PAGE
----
If you live in the Middle East as an expat mother, you get to live your special day several times. There’s Arab Mother’s day which is celebrated on March 21st and then be appreciated again during UK Mother’s day (which floats depending on the year but also a Sunday in March).
And then American Mother’s Day which is the second Sunday in May.
Not that appreciating mothers is a bad thing. We have upped the sappy greeting card and breakfast in bed to social media posts with flashback photos and odes to maternal sacrifice.
Men have tried stimulating the pain of labor with somewhat hilarious results.
But do stay at home mothers get to say that they work?
Do mothers who work outside the home get paid the same for doing the same job?
Can they find jobs after ‘taking time off’ to start their families?
For producing “the miracle of life” do women get an adequate amount of support or time to adjust to the addition of each child in their families?
In the process of producing children, do they have access to the healthcare that won’t bankrupt them?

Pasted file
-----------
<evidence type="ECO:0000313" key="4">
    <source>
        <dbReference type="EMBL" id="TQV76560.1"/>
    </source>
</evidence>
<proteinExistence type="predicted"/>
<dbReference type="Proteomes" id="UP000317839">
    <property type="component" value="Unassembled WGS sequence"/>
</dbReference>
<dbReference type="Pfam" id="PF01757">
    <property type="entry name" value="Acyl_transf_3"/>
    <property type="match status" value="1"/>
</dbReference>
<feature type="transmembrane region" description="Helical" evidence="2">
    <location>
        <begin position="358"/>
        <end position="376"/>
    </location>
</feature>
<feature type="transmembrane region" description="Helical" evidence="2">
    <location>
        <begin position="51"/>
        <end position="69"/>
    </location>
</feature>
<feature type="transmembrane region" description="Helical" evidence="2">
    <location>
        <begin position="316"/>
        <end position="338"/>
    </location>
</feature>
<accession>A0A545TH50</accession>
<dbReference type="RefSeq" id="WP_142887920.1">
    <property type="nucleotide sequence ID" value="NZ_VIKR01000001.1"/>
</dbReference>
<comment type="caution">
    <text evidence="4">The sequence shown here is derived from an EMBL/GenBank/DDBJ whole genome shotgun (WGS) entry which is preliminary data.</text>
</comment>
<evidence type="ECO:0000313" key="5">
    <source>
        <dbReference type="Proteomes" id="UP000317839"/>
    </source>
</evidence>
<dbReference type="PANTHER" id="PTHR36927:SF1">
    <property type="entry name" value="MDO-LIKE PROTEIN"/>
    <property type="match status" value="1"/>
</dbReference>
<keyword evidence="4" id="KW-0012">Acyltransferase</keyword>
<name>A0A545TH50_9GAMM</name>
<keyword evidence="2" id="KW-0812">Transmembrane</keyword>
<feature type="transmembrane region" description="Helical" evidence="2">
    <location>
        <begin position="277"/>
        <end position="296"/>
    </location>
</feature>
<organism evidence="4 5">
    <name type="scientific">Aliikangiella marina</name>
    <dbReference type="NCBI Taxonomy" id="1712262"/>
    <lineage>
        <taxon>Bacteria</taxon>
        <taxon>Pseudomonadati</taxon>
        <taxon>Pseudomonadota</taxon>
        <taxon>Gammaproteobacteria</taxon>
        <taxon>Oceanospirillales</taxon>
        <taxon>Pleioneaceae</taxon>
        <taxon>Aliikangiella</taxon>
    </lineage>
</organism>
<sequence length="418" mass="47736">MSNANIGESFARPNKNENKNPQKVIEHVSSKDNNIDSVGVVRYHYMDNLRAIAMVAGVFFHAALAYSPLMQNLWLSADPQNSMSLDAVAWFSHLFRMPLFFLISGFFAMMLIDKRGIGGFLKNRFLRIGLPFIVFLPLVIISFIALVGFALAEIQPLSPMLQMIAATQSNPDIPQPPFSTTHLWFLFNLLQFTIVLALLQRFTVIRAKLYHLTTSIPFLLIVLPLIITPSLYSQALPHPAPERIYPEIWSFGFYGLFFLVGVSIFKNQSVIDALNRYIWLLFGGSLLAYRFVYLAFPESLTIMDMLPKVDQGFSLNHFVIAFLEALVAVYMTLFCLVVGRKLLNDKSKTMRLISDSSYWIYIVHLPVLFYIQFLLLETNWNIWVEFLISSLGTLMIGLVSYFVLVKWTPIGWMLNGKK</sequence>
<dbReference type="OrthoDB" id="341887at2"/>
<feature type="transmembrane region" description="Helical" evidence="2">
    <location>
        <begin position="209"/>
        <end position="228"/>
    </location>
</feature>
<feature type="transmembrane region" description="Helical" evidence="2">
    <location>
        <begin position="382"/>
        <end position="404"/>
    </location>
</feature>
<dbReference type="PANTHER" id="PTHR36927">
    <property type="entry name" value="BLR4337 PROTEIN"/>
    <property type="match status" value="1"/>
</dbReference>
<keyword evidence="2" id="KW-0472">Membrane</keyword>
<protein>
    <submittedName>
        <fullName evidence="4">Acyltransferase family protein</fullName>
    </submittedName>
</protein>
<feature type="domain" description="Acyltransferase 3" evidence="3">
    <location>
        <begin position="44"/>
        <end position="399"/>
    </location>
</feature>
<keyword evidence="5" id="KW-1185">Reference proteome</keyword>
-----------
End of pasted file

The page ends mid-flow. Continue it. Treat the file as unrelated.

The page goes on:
And, most perhaps most important of all, do women get to decide for themselves whether or not they want to be mothers? I don’t know a woman from any culture who hasn’t had social pressure or governmental encouragement to embrace the “most natural” of all instincts.
My second crime novel, No Place for Women, alludes to the idea that the world is not a safe place for women.
If we revered mothers and motherhood as much as we say, our legal and social codes would be far, far different. Mothers would get more maternity leave, better pay, and experience much less guilt from the heaps of judgment heaped on them.
I hate to be the voice of doom and gloom. It is much easier to buy a card or upload a photo.
This Mother’s Day, I hope we can realize how much further we still have to go in advancing the rights of mothers all over the world. Because that is a gift we would be giving all women.